Studying abroad is about going somewhere new, expanding your world views, and making lasting memories and lasting friendships… or at least that’s the expectation everyone walks in with. Somewhere new? Check: New Zealand. Expanding world view? Check: signed up for a Māori Society class and living with a Kiwi. Lasting memories? Just the travel time to get to New Zealand from Boston was enough to make a lasting impression, not to mention the gorgeous scenery everywhere I looked. Lasting friendships? Hopefully.
You don’t have to become best friends with the first people you meet.
I will be the first to admit that I do not make friends quickly, and this weighed heavily on me for much of my time abroad. Just as you have to find your niche of people at college, you have to find your group of friends when you study abroad. While everyone in the IFSA-Butler program was perfectly nice and friendly, many of them simply bonded with each other faster than I was willing to.
By the time we reached Dunedin after orientation in Auckland I was feeling a bit stranded. But I had faith—there were still my flat mates! I had an all-female flat with a Kiwi host, three Americans including myself, and a Singaporean. For a while, it seemed like that would be my group. We stayed in and did puzzles instead of going out, had movie nights, weekly potluck dinners with the flat below us—I was fitting in, starting to build some genuine friendships. These would be the people I would stay in touch with in the coming years, who I would go back to New Zealand with just to stay in and do puzzles. At least, that was what I hoped.
Finding the right friends is all trial and error.
Studying abroad in New Zealand practically requires you to spend your free time in the outdoors, and by the time mid-semester break rolled around I was starting to feel guilty for staying in so much. Were these really the right people for me? Didn’t I just see some posts on Facebook last week about some people from my program kayaking Milford Sound? Did I choose the wrong friends? Just as the anxiety was beginning to build up, one of my American flat mates invited me to come along with her and a couple other ladies on a day hike and multi-day backpacking trip for the week. I had spent some time with the other two, and relished the opportunity to get out, make some memories, and potentially make the kind of lasting friends I was so desperate to make.
It looked like a solid crew: my outdoorsy Minnesotan flat mate who was perpetually upbeat, another American who was also a Psychology major like myself, and a highly sarcastic Kiwi who was in search of fellow adventurers. A week’s worth of hostels were booked, hike routes decided, contingency plans made in case of bad weather, and a cheap five-person rental car secured. And then our other American flat mate’s plans to go to Australia fell through and she was left scrambling. Maybe she could go home with our Kiwi host? Only if she couldn’t find anything else to do. Maybe she could come along with us? She asked me directly, personally. With my seemingly already perfect group in mind I told her we would have to come to a group decision about it. The consensus was a quick yes so long as she could handle herself in the outdoors and backcountry, and she would need to book her hostels herself.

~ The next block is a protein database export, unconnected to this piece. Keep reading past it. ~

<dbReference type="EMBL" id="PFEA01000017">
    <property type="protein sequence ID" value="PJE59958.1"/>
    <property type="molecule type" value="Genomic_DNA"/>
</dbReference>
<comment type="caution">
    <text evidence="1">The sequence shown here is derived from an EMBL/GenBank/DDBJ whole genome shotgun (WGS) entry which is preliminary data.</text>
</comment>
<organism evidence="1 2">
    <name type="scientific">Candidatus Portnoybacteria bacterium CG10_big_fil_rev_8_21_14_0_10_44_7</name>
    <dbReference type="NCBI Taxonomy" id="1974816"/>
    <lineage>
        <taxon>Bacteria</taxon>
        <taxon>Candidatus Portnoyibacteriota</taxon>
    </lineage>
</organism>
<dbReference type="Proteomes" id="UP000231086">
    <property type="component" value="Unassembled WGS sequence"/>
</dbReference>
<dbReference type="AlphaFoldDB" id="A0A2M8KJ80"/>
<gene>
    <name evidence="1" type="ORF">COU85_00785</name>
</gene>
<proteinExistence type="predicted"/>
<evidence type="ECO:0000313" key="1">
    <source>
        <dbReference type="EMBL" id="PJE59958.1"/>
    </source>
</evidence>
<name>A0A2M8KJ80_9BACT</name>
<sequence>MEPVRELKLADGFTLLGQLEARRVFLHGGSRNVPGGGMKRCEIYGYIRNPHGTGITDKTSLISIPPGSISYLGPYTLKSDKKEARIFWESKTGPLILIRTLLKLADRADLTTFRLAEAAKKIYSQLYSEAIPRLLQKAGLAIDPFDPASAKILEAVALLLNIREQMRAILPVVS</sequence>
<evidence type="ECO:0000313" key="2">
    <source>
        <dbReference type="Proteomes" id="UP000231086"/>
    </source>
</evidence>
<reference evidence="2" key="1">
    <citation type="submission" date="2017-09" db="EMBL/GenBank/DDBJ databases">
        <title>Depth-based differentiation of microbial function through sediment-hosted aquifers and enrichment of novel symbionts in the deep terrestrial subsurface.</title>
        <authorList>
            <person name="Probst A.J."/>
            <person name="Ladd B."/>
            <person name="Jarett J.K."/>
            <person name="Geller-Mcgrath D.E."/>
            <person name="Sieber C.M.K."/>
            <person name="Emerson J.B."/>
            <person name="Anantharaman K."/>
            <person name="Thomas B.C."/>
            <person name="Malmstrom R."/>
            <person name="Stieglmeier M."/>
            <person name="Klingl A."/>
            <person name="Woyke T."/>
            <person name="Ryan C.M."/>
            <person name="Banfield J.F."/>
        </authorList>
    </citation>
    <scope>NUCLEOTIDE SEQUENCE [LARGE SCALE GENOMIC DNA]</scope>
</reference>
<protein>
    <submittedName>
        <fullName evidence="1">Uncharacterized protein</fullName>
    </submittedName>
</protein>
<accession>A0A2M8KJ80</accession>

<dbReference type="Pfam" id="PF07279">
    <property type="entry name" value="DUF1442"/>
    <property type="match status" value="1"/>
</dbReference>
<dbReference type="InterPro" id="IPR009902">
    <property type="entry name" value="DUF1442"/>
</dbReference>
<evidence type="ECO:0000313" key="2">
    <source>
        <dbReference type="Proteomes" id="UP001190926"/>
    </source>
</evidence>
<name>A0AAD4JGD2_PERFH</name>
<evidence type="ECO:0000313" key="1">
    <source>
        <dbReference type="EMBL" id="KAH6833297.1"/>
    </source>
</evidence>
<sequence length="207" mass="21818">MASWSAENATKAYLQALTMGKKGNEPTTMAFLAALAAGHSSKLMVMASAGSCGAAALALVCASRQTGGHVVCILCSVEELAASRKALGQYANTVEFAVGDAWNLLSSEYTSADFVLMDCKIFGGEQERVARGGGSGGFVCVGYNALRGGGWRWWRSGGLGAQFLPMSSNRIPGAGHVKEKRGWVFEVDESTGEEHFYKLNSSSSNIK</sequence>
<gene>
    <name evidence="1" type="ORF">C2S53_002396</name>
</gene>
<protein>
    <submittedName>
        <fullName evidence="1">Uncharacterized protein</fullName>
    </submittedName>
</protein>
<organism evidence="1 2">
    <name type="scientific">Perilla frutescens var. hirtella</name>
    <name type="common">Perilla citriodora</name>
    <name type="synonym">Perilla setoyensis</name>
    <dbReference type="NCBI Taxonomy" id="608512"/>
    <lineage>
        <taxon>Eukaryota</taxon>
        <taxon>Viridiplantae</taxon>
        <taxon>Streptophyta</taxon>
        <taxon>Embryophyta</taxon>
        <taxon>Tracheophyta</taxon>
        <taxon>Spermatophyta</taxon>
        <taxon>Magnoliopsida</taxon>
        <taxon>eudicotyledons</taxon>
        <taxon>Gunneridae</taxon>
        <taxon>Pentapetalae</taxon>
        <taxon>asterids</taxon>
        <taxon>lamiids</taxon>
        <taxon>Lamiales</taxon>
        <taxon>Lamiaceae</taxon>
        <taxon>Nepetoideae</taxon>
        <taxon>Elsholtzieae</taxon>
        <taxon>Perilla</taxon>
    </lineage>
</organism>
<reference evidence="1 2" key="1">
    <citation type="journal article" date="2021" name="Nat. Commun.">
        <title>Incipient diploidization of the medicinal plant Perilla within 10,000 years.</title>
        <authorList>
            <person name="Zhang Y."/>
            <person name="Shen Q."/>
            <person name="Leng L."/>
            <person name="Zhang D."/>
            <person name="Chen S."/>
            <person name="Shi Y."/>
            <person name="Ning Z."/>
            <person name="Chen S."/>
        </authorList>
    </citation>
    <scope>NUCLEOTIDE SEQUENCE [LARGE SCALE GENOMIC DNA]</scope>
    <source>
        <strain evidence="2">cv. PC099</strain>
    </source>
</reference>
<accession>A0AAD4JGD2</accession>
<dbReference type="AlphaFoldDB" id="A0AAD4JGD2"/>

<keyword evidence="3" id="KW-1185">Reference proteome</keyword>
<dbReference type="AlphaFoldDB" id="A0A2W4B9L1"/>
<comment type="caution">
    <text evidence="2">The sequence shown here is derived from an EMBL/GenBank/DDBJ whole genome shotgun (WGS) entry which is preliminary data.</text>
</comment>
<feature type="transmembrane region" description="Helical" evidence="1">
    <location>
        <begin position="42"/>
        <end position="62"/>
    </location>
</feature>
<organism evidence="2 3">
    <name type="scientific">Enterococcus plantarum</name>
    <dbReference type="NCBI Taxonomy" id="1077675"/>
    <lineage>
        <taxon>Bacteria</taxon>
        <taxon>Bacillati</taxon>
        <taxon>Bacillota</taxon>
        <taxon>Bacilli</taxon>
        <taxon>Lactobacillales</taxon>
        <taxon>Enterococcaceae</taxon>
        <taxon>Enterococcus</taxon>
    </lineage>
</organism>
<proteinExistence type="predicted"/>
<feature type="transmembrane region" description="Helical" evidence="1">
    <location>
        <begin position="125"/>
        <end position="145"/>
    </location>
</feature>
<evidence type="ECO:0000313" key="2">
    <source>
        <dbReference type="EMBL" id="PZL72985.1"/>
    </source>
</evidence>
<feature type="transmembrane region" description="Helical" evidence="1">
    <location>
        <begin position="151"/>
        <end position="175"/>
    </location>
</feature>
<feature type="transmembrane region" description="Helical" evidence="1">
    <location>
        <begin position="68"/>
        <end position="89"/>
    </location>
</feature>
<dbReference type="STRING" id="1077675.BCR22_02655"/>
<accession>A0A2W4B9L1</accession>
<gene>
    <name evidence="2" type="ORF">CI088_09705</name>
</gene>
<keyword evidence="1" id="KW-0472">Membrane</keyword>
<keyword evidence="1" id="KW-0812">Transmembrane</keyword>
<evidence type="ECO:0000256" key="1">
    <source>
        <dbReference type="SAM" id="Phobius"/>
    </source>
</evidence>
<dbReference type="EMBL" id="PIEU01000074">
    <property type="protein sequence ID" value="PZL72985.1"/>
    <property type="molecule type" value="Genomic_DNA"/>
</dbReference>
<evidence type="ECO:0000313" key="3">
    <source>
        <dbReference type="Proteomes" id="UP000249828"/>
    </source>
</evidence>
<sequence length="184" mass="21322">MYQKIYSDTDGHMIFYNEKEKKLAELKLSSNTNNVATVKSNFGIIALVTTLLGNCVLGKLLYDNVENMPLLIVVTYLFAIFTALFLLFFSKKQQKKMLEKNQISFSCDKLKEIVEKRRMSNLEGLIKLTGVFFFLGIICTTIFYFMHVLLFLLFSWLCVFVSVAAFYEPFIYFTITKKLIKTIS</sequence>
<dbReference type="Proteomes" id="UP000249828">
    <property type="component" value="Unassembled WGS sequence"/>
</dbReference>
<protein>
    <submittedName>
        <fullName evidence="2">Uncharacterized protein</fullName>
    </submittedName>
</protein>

Personally I had my hesitations: she was a lot shorter than I was and I walked fast—would she be able to keep up on the hikes? What was her experience with the backcountry? Half our group at the time had decent experience, and she might now bring that ratio down, which was not comforting for me as more of a beginner in the backcountry. She was a bit more about the party and drinking life than I was—would she be able to handle the fact that we were aiming to have a pretty tame week in that sense? I surprised myself by bringing these concerns up to her, but she quickly dismissed them. And I quickly accepted. When you study abroad you’re supposed to make friends, not tell people they don’t fit with your group. Right?
Well, I’m here to tell you maybe some people just aren’t a good fit.
In short, all my concerns about our late addition were eventually grounded in events that transpired over the week. When we weren’t in the backcountry she was always trying to get us to explore the night life of whatever town or small city we were in. When we were on the trail, she walked slow enough for us to lose sight of her often, which partially contributed to her losing the trail a couple times and needing someone to backtrack and find her. I was frustrated. Frustrated with her, frustrated with myself for letting her come along, and that frustration has colored all my memories of that week. I saw some of the most beautiful landscapes in my life that weekend, had an otherwise fantastic first experience with multi-day backpacking, but whenever I think of the trip, or look at the pictures, all my memories eventually return to how I felt it would have been better with one less person.
It’s hard to say no to someone in the moment. When you’re studying abroad, it seems like everyone has the potential to be a lasting friend, and it’s hard to take a step back and critically evaluate whether you are actually a good fit. So yes, go out, study abroad, learn about the world, make memories, and make friends. But make sure that the people you spend your time with are the right people for you. I did eventually make some pretty solid friends and had some awesome experiences with them, but only after I got over trying so hard to be friends with everyone.
Monica Weindling is a Psychology student at Colorado College and studied abroad with IFSA-Butler at the University of Otago in Dunedin, New Zealand in 2015.